Bang, “Methods of and Apparatus for Molding
Structures Using Sacrificial Metal Patterns”
7,160,429 - Jan. 9, 2007
Cohen, “Electrochemically Fabricated Hermetically
Sealed Microstructures and Methods of and Apparatus
for Producing Such Structures”
2005-0067292 - Mar. 31, 2005
Thompson, “Electrochemically Fabricated Structures
Having Dielectric or Active Bases and Methods of and
Apparatus for Producing Such Structures”
7,252,861 - Aug. 7, 2007
Smalley, “Methods of and Apparatus for
Electrochemically Fabricating Structures Via Interlaced
Layers or Via Selective Etching and Filling of Voids”
2004-0182716 - Sep. 23, 2004
Cohen, “Method for Electrochemically Forming
7,291,254 - Nov. 6, 2007
Structures Including Non-Parallel Mating of Contact
Masks and Substrates”
2005-0072681 - Apr. 7, 2005
Cohen, “Multi-step Release Method for
Electrochemically Fabricated Structures”
2005-0032375 - Feb. 10, 2005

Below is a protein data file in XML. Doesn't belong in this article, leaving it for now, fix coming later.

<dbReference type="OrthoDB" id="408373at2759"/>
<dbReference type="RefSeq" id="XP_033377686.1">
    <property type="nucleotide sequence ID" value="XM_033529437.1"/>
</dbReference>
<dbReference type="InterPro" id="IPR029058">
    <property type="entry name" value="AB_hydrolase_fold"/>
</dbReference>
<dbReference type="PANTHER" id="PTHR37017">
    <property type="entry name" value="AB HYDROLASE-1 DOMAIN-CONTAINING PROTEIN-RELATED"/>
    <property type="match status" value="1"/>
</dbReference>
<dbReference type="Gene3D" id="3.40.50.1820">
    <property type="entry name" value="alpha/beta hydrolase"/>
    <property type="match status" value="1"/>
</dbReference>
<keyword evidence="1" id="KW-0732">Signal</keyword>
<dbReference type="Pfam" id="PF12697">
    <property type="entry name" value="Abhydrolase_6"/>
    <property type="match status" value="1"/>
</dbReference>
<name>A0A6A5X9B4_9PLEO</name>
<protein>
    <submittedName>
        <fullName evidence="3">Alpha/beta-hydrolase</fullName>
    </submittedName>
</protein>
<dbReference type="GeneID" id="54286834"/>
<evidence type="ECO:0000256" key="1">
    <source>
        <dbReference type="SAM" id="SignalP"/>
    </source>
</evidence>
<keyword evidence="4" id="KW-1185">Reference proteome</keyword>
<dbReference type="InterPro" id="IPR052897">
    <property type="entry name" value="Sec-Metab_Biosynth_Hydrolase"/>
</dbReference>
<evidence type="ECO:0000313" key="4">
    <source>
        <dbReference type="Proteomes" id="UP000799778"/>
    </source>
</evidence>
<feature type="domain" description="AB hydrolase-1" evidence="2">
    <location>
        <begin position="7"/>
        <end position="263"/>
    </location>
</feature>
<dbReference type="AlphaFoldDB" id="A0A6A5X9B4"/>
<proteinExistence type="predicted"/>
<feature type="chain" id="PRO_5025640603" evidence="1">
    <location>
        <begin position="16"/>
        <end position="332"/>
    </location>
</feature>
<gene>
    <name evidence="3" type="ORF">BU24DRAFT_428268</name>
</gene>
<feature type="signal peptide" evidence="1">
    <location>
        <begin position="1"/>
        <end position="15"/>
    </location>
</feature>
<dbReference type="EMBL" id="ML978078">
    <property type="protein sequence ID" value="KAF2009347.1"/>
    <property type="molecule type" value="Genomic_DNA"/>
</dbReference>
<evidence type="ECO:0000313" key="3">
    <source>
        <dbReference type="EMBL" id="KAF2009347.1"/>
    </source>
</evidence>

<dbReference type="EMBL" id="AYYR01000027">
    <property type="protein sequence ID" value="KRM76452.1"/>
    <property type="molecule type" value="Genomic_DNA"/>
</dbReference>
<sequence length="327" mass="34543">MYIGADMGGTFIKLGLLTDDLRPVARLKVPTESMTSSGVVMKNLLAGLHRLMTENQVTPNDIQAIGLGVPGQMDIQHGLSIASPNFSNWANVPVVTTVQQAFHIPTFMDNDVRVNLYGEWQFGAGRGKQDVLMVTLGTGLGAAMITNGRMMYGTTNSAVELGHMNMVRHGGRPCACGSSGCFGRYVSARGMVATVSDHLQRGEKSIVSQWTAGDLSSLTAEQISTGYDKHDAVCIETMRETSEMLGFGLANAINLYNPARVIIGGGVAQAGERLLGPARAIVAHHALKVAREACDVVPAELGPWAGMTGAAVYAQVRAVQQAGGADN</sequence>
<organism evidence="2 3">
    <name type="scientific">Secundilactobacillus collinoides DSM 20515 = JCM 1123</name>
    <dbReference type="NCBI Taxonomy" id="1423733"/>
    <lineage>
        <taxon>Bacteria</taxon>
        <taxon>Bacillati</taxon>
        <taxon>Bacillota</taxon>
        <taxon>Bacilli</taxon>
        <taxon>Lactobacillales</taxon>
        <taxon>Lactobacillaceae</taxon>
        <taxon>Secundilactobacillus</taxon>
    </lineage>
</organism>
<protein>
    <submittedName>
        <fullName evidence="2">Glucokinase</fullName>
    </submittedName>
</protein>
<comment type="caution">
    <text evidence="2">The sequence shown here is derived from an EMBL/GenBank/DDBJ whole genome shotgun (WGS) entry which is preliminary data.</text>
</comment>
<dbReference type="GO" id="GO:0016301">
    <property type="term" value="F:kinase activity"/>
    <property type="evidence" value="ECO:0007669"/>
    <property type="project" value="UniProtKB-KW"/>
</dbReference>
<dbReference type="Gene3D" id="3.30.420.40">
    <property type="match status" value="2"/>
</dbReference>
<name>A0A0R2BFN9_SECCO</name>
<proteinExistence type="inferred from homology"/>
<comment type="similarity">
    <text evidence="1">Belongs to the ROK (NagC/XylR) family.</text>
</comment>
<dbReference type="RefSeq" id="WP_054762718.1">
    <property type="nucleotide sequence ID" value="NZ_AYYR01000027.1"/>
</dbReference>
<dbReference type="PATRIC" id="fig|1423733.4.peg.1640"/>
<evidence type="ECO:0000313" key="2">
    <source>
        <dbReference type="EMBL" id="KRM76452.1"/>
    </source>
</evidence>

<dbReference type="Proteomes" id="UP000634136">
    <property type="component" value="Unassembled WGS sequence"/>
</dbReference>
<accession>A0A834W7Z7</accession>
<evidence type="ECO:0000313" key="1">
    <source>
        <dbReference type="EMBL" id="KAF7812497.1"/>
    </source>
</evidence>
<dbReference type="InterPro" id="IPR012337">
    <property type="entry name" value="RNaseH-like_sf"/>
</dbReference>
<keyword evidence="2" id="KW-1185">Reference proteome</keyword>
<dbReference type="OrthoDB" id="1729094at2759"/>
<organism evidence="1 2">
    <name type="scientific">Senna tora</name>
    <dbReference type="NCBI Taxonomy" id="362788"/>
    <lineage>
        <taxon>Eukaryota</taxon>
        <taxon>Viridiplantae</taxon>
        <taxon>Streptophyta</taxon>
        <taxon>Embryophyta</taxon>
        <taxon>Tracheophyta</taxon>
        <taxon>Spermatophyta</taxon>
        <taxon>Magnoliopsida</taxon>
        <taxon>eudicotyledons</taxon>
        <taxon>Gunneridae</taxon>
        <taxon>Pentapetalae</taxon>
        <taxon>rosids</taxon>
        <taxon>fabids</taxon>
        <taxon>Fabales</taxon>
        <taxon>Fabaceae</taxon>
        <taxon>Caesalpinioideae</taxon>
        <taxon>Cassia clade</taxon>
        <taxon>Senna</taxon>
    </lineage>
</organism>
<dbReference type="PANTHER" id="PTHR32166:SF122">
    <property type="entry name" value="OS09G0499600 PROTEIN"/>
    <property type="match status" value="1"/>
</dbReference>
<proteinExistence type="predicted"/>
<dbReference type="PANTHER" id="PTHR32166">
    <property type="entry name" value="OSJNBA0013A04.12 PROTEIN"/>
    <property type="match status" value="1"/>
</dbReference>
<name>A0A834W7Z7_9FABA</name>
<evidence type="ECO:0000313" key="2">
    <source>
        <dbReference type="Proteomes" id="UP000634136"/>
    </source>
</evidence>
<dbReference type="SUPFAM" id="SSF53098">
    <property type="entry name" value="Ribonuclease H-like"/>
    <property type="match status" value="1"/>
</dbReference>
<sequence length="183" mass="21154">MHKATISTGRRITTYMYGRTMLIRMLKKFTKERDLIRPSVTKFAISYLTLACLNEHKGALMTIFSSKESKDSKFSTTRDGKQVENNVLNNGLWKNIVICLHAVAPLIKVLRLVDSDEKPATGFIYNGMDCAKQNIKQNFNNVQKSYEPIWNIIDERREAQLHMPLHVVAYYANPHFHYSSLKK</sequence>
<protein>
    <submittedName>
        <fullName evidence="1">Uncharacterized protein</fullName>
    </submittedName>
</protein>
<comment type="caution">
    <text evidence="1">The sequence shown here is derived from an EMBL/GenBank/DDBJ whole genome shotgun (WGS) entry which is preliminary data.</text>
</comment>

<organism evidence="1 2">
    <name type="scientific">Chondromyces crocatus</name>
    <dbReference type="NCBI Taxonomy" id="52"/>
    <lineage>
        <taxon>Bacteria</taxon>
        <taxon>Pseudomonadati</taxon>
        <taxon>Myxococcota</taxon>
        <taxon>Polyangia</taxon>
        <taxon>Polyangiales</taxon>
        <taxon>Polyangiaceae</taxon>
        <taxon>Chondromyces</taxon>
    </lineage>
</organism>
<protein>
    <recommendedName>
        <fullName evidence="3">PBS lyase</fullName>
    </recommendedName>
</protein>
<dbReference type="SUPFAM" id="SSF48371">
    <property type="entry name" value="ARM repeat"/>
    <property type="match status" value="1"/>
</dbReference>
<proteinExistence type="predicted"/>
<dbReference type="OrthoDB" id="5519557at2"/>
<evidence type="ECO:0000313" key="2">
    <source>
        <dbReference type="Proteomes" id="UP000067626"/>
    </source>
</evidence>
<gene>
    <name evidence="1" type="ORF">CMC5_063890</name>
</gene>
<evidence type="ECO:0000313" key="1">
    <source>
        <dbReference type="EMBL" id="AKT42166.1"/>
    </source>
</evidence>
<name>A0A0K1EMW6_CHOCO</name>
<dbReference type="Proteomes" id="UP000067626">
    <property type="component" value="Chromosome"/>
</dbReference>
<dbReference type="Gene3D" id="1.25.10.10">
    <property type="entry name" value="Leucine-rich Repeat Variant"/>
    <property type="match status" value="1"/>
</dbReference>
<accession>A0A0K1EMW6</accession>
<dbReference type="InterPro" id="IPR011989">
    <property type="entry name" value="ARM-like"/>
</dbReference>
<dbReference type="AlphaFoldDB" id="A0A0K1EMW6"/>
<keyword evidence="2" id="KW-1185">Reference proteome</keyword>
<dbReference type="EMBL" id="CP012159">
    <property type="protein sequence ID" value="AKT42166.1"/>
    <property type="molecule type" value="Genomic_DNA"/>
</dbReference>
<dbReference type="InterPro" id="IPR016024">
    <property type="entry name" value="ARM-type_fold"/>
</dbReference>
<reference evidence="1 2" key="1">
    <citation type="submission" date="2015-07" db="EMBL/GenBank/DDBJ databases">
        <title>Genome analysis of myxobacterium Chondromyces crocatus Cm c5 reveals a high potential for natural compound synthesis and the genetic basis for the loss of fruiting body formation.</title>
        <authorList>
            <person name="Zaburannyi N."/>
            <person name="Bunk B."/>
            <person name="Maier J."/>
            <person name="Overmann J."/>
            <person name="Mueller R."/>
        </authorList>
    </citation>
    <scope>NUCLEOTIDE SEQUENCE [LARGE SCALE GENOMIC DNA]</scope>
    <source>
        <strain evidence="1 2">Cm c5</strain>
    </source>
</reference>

Cohen, “Methods for Electrochemically Fabricating
Structures Using Adhered Masks, Incorporating
Dielectric Sheets, and/or Seed layers That Are
Partially Removed Via Planarization”
Furthermore, U.S.appliaction Ser. Nos. 11/029,219, filed Jan 3, 2005; and 11/029,171, filed Jan. 3, 2005 are incorporated herein by reference.
Various other embodiments of the present invention exist. Some embodiments may not use any blanket deposition process and/or they may not use a planarization process. Some embodiments may use selective deposition processes or blanket deposition processes on some layers that are not electrodeposition processes. Some embodiments, for example, may use nickel, nickel-phosphorous, nickel-cobalt, gold, copper, tin, silver, zinc, solder, rhodium, rhenium as structural materials while other embodiments may use different materials. Some embodiments, for example, may use copper, tin, zinc, solder or other materials as sacrificial materials. Some embodiments may use different structural materials on different layers or on different portions of single layers. Some embodiments may use photoresist, polyimide, glass, ceramics, other polymers, and the like as dielectric structural materials.